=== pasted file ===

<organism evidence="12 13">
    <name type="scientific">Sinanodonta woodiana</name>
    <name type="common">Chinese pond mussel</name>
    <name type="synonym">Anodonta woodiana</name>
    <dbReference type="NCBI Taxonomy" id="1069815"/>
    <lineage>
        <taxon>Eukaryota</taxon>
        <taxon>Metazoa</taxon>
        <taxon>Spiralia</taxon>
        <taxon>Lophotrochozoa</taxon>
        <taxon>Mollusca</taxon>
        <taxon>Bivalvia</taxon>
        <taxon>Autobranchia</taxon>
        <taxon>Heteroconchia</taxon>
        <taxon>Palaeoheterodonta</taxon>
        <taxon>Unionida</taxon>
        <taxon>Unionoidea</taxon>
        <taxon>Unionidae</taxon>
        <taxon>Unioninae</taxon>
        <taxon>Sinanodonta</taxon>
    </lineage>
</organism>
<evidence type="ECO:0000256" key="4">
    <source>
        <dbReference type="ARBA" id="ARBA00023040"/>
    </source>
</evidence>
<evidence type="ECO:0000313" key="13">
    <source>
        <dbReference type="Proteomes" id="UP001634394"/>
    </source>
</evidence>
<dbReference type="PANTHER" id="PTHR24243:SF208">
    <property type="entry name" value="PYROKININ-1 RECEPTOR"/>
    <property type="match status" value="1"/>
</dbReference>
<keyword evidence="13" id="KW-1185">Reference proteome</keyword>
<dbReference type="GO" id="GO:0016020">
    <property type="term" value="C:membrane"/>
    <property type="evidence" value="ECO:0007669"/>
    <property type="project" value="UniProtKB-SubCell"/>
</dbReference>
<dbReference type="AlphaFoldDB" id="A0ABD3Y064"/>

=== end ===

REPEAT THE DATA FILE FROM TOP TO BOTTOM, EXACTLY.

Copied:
<organism evidence="12 13">
    <name type="scientific">Sinanodonta woodiana</name>
    <name type="common">Chinese pond mussel</name>
    <name type="synonym">Anodonta woodiana</name>
    <dbReference type="NCBI Taxonomy" id="1069815"/>
    <lineage>
        <taxon>Eukaryota</taxon>
        <taxon>Metazoa</taxon>
        <taxon>Spiralia</taxon>
        <taxon>Lophotrochozoa</taxon>
        <taxon>Mollusca</taxon>
        <taxon>Bivalvia</taxon>
        <taxon>Autobranchia</taxon>
        <taxon>Heteroconchia</taxon>
        <taxon>Palaeoheterodonta</taxon>
        <taxon>Unionida</taxon>
        <taxon>Unionoidea</taxon>
        <taxon>Unionidae</taxon>
        <taxon>Unioninae</taxon>
        <taxon>Sinanodonta</taxon>
    </lineage>
</organism>
<evidence type="ECO:0000256" key="4">
    <source>
        <dbReference type="ARBA" id="ARBA00023040"/>
    </source>
</evidence>
<evidence type="ECO:0000313" key="13">
    <source>
        <dbReference type="Proteomes" id="UP001634394"/>
    </source>
</evidence>
<dbReference type="PANTHER" id="PTHR24243:SF208">
    <property type="entry name" value="PYROKININ-1 RECEPTOR"/>
    <property type="match status" value="1"/>
</dbReference>
<keyword evidence="13" id="KW-1185">Reference proteome</keyword>
<dbReference type="GO" id="GO:0016020">
    <property type="term" value="C:membrane"/>
    <property type="evidence" value="ECO:0007669"/>
    <property type="project" value="UniProtKB-SubCell"/>
</dbReference>
<dbReference type="AlphaFoldDB" id="A0ABD3Y064"/>